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What is normal? Finding outliers with R


If you google for “anomaly detection” or “outlier detection”, you will get a flurry of results including commercial hoopla, academic research papers and the ubiquitous StackOverflow answers. It's a problem that is increasingly popular and applicable across nearly all business areas. It's also an area where the ideal of 'automated' detection systems seems like it should be achievable and yet, a truly generic solution doesn't exist so far.

So, why are there so many different approaches and how do we get started? In this post, we will explore three aspects of anomaly detection:

  1. the right questions,
  2. a quick overview of applicable methods
  3. and finally, an exploration of the most basic concept of "what is normal vs. abnormal"?

The Right Questions

There are so many options because the terms “anomaly” and “outlier” mean different things depending on your context and your data. The image below shows a whole variety of different data sources, each with potential outliers:


These types of plots are everywhere. It's not uncommon to see business intelligence dashboards saturated with scatterplots, bar charts, pie charts and line charts, providing a visual window over the raw data from every conceivable angle.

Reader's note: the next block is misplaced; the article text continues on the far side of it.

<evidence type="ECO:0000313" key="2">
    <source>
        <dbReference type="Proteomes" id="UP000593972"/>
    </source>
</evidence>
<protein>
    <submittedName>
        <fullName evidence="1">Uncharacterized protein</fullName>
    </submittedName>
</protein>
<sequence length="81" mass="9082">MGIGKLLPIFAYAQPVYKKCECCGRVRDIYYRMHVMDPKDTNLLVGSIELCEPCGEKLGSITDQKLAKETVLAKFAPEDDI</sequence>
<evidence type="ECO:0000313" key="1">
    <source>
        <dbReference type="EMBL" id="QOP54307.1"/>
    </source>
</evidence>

Stop for a moment and think about the kinds of stories that people tell alongside these plots. If we pretend that the bar chart represents sales figures for this year, by region then we might hear narratives like: 

“Total sales for this year was $X. Our top 3 regions where (A, B & C). And, we have some serious work to do in the bottom 5 regions.”

Similarly, if we pretend that the boxplots represent the number of shoppers in all of our stores, by hour; then we might hear something like:

“The average number of shoppers ranges between 100 and 160 shoppers per hour.This peaks just after lunchtime and into the early afternoon, before dropping off through the evening.